This image suggests that the health-economy dilemma was not inevitable, and posing it as such was a worldwide miscalculation. Perhaps the optimal strategy was to try to avoid as many infections as possible. That is what, in all probability, would have served the economy better, as argued by some experts in the epidemiological field and as successful countries that faced restrictive but precise measures have shown and now enjoy an economy that has returned soon to normal. A country with fewer infections can follow a perhaps minority but reasonable consumption path. In another on the verge of sanitary saturation, there comes a time when restrictions, when they are not imposed from above, are decided in each household.

The reason for the starting conditions remains, defended both by the Mexican leaders and by many others in the world, shifting blame to the “inheritance received” from the past or to other levels (regional, local) of management. It is difficult to capture in a single variable everything that implies a structural disadvantage accumulated for decades: from the health system to access to it; from transportation infrastructure to mobilize resources to the possibility of staying under a decent roof while the virus rages. Today Mexico has serious isolation problems that lead to massive infections in the same family, despite the fact that the Army has had modules to pass a voluntary confinement.

The Human Development Index (HDI) prepared by the United Nations Development Program can serve as a preliminary approximation. If this idea is true, one would expect it to be a negative correlation: the higher the HDI, the less excess deaths. And, indeed, this is how it is observed. In a weak way, but clearly.

Mexico is, yes, above the level of excess deaths that would correspond to it given its HDI. As is the United States, Uruguay is on the other side of the line: it has fewer excess deaths in 2020 than could be expected from its starting condition. Germany is where it was assumed, Sweden as well.

This graph provides information, in some way, on how each of the included countries has performed, compared to what could be expected of them. The downward distance between the point and the line, as indicated in the previous graph, is an approximation to the ability to improve the management of the epidemic. In 2021, a year that is expected to focus on the relentless fight against the virus thanks to vaccines, Mexico, like the rest of the world, has a new opportunity.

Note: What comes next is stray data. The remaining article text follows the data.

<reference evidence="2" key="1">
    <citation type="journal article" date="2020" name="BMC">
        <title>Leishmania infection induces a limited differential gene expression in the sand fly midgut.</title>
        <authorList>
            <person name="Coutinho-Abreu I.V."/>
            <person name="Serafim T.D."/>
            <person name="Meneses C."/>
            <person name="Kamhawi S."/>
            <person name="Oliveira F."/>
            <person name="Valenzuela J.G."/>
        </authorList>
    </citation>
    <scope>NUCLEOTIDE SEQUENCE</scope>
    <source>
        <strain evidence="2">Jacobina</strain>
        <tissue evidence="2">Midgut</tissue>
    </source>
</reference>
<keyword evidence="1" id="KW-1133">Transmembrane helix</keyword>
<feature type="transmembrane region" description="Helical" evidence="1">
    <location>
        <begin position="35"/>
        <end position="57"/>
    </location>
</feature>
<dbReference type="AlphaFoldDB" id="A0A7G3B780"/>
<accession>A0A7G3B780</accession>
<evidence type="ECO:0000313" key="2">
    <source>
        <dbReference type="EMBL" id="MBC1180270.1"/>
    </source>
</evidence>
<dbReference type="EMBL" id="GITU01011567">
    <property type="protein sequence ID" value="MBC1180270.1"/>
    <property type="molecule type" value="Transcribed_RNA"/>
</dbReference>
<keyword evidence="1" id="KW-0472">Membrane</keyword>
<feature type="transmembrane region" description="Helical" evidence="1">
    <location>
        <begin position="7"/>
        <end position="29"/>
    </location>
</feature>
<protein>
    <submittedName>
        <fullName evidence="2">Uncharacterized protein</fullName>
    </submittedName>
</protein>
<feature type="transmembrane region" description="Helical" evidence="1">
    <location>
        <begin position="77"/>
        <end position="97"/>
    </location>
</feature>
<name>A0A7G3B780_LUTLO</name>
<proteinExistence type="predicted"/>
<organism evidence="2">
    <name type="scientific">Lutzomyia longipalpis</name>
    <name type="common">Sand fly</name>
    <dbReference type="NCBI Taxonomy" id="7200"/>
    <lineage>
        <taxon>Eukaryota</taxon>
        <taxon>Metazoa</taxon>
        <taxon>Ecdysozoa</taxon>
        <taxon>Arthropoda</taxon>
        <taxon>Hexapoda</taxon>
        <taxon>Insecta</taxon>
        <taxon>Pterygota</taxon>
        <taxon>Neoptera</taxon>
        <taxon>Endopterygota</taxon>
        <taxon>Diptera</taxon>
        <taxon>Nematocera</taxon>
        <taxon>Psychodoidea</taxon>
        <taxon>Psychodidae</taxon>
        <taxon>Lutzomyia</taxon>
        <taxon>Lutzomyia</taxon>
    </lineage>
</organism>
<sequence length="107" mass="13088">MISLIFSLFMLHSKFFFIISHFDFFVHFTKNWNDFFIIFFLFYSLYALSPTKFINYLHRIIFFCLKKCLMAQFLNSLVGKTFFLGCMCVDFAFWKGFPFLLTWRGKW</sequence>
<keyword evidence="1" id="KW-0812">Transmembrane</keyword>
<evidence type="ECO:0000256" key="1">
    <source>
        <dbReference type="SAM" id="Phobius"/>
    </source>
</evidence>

Methodology and sources. This analysis uses excess mortality data obtained from three different sources, in order of priority: those from the recently published study by Ariel Karlinsky and Dmtry Kovak, downloadable and reproducible so that anyone can get their own analysis in this repository open; those compiled by The Economist; and those accumulated by Our World in Data. All those countries that did not offer data closed to the penultimate or last week of December 2020 have been excluded. Thus, this table should not be taken as a closed or complete classification, but as a mere cut-off approximation to calibrate the situation of each country when end of 2020.

The GDP data correspond to the latest data published in the IMF database, forecasts for October 2020. The Human Development Index and other population data are compiled by Our World in Data from United Nations sources (UNDP, World Bank).

The graph of the mortality and GDP dimensions owes original credit to this analytical proposal by Eugenio Sánchez, among others (such as this one from Our World in Data).